Pakistan on Tuesday described its nuclear policy as one of “restraint and responsibility” and declared that it has a well-established regimen of controls to “ensure the safety and security” of its nuclear facilities.

The Foreign Ministry in Islamabad issued the statement after a report in Tuesday’s Washington Post documented growing U.S. concerns about Pakistan’s nuclear safeguards and security agencies.

The government said it is “fully committed” to the goals of nuclear disarmament and nonproliferation, follows standards set by the International Atomic Energy Agency and is “fully implementing” controls mandated by international conventions on chemical and biological weapons.

Pakistan’s statement did not comment specifically on the pattern of mistrust between Washington and Islamabad that was described in the Post report, which was based on secret budget documents provided to the newspaper by former intelligence contractor Edward Snowden.

But several Pakistani experts said the problem of mutual mistrust between the two governments was well known and documented, despite a lengthy history of bilateral cooperation and a decade-long counterterrorism partnership. The rift deepened, from Pakistan’s point of view, after key incidents, including the secret U.S. raid inside Pakistan that killed Osama bin Laden in 2011.

“The trust deficit is not a secret, and it has been widening over the years,” said Rifaat Hussain, a Pakistani defense expert. “They call each other strategic partners, but they withhold strategic information from each other.”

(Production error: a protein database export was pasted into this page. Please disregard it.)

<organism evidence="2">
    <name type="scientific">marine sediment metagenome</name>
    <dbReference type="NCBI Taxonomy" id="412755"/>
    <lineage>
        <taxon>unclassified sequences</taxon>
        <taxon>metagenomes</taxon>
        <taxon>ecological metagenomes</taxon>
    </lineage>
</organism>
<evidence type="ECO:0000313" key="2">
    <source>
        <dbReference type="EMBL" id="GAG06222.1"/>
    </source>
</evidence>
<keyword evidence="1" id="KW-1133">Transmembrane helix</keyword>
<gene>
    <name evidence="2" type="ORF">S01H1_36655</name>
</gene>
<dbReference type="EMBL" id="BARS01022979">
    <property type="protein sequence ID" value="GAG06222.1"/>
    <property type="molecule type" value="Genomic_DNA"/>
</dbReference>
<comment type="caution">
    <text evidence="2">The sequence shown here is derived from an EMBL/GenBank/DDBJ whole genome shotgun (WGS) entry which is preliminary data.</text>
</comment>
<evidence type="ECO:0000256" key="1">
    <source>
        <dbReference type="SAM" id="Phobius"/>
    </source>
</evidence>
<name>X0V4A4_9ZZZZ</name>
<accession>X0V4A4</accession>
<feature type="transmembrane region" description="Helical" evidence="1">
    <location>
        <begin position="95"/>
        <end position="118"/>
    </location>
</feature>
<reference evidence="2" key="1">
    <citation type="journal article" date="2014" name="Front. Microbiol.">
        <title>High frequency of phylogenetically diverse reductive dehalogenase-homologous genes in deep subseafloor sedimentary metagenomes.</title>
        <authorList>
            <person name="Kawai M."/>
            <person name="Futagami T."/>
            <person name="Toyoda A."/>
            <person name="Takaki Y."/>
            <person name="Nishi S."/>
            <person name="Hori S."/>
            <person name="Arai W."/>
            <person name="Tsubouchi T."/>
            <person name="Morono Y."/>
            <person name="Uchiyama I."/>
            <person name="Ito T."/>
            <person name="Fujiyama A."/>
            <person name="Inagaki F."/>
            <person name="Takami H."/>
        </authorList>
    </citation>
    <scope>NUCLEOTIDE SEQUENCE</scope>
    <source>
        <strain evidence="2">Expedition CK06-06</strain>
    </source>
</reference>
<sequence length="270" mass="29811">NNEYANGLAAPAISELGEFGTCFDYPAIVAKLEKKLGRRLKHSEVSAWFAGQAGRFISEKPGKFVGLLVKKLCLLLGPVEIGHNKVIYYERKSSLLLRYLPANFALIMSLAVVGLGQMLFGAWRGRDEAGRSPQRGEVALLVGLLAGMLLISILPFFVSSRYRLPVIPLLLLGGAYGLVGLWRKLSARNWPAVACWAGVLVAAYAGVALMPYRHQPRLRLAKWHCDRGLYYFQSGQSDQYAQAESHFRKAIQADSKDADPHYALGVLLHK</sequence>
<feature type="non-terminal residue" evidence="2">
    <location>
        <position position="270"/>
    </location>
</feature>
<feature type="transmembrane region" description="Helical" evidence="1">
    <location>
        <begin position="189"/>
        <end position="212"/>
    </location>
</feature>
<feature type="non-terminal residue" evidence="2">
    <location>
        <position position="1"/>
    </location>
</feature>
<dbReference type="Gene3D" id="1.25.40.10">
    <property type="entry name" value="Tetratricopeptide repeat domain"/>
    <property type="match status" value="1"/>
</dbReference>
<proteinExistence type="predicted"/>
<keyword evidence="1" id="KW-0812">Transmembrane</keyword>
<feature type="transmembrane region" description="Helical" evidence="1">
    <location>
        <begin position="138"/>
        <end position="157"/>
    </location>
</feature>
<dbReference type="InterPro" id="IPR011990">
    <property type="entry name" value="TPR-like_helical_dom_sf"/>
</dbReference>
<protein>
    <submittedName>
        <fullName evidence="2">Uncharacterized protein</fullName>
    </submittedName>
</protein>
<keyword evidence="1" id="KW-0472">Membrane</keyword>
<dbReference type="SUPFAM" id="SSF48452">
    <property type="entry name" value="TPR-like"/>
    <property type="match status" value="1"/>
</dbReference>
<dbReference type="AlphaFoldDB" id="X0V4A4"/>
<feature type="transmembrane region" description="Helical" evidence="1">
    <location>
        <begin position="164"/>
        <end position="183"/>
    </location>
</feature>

Hussain said Pakistani officials are highly suspicious that the United States has designs on their country’s nuclear arsenal. He said many Pakistanis are convinced that after U.S. forces withdraw from Afghanistan next year, Washington will seek to “cap Pakistan’s nuclear capability.”

Pervez Hoodbhoy, a Pakistani physicist and leading critic of nuclear arms, said he found nothing surprising in the Post report.

“Of course the U.S. has put Pakistan under a microscope. Everyone knows that,” he said.

Hoodbhoy noted that the U.S. military regularly carries out “war gaming exercises aimed at dealing with possible nuclear contingencies,” including the theft of nuclear warheads and the emergence of a militant Islamist government in Pakistan.

Pakistani media outlets seized on information in the Post report about alleged extrajudicial killings of suspected Islamist militants by Pakistani security forces and on the reasons that U.S. officials did not publicly reveal or act on those concerns.

Pakistani human rights groups have tried to focus attention on such killings, especially revenge or targeted killings reportedly committed by government forces during a high-profile conflict with Taliban fighters in the Swat Valley in 2009.

But Pakistani military officials have dismissed the allegations as untrue.

The chairman of Pakistan’s Human Rights Commission, I.A. Rehman, said Tuesday that “such reports of alleged excesses by the security forces need to be properly investigated” and that his group had asked for a probe into reports of killings in Swat.

“It is a serious issue, and it needs to be tackled in a serious way,” otherwise public trust in government institutions can be damaged, Rehman said.

Shaiq Hussain in Islamabad contributed to this report.